Maryland Republicans such as first-term Del. Neil C. Parrott… (Kenneth K. Lam, Baltimore…)
In April, when Del. Neil C. Parrott, a first-year legislator from Washington County, began challenging a new state law that gives college tuition discounts to illegal immigrants, many in his own Republican Party thought his petition drive would fail.
He lacked the national support, the cash and the organizational structure that most believed was needed to have a law put on the ballot in Maryland, which hasn't happened in 20 years.
But Parrott's unexpectedly rapid progress — by Friday the state had approved nearly 80 percent of the needed petition signatures — has surprised and delighted Republican leaders. They're now confident that the tuition law will be put before the voters in 2012, which means it will be suspended until then.
And that success, driven by technological savvy as well as populist anger, has emboldened a party that stumbled in last year's elections and has little muscle in Annapolis. Republicans vow to harness technology to power other petition drives, and to challenge more laws passed by the General Assembly.
If Parrott's Internet-driven model can be replicated on other issues, the minority party will have a potent new tool to oppose hot-button legislation — and the potential to alter the balance of power in Maryland.
If the petition drive is successful and the law is overturned by voters, Republicans "may have an alternative route to impact legislation that bypasses the General Assembly," said Todd Eberly, coordinator of public policy studies at St. Mary's College.
But he and others say that it won't be this easy every time.
Political leaders and observers note that the tuition law — which allows illegal immigrants to pay in-state rates at Maryland's network of state colleges and universities — inflames passions like few others.
The soft economy and budget concerns meant that the tuition bill tapped a zeitgeist that benefits Republicans, Eberly said. "This one was tailor-made. You have been handed an issue by the General Assembly that naturally works to your advantage."
Successful petition efforts in the past have always been on similar hot-button topics: abortion, gun rights, education and civil rights. But mounting repeated challenges would be more difficult on low-profile issues and could lead to petition fatigue.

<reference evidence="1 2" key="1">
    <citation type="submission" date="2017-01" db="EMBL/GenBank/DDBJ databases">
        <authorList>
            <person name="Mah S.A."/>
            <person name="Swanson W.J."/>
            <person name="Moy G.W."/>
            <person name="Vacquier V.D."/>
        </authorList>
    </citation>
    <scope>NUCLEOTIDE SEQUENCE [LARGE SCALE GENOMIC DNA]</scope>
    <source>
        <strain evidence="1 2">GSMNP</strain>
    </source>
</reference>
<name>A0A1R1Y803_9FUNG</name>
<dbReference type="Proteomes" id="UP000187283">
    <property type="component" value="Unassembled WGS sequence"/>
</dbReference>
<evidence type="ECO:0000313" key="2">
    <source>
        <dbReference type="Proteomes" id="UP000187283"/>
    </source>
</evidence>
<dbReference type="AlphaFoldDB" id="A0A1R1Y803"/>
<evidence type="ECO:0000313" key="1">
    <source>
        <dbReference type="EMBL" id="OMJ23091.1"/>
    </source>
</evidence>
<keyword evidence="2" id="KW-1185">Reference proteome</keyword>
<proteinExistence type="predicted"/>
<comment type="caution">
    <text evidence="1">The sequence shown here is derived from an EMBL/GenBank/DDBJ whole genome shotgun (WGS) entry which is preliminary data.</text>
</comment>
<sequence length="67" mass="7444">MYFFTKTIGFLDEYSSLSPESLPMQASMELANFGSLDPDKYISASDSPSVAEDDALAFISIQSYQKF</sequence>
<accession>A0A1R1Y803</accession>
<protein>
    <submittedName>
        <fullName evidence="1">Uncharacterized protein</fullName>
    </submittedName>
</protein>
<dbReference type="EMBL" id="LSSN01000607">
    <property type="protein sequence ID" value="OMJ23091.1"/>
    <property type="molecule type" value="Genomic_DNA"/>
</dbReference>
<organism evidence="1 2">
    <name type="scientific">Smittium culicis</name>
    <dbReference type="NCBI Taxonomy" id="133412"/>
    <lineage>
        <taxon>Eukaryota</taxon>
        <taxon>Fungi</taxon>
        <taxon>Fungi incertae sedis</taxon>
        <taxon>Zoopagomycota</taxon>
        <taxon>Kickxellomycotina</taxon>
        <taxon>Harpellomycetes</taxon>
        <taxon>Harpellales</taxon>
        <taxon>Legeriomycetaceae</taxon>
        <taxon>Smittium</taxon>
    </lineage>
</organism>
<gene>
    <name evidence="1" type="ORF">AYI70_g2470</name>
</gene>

And Parrott's method's are untested. The ACLU last month sent a letter to the State Board of Elections warning that his new website, which links to official state voter records and allows petitions to be pre-populated with exact names and addresses, could open the door to fraud.
The ACLU letter also noted that his efforts could "dramatically change the petition process in Maryland going forward."
Maryland Republican Party Chairman Alex Mooney predicted that Parrott's efforts would "change the way issues are debated" in Annapolis. "It is a really big deal," Mooney said, pledging that the party would "keep doing this" as long as the General Assembly produces "bad bills that are out of touch."
Marylanders have had the ability to petition laws to referendum since 1915, and 17 state laws have been put on the ballot. In seven instances of Maryland voters overturning a law approved by the General Assembly, the last was a 1974 law that granted state-financed services to private school students.
In the past two decades there have been only a handful of challenges to state laws. Several never got past initial organization phases.
Five that did so fell short for a lack of valid signatures, including one backed by then-Gov. Robert L. Ehrlich Jr. protesting the state's early-voting law. Another group recently tried, and failed, to challenge the law permitting speed cameras.
House Speaker Michael E. Busch, a Democrat, acknowledged that "people are more engaged now." Advances in technology, including online social networks such as Twitter and Facebook, have given citizens a new way to communicate more quickly.
Busch deflected questions about whether the success on one law could produce any game-changing effect in Maryland. "It is all part of the process," he said. "It is an appropriate tool."
Parrott and his group still have a way to go before they can claim success. Assuming they do collect 55,736 valid signatures by the June 30 deadline, and avert any legal challenge, the group will have to mount a statewide campaign to persuade left-leaning Marylanders to kill the bill at the ballot box.
Parrott's group benefits from changes that other recent efforts lacked. A court decision loosened the rules on signatures, and the State Board of Elections also redesigned its petition form to be clearer.
But Parrott's innovative use of the Internet accelerated the reach of the drive.
He gave his website the generic name "MDPetitions.com," which could for work easily for a law on another issue.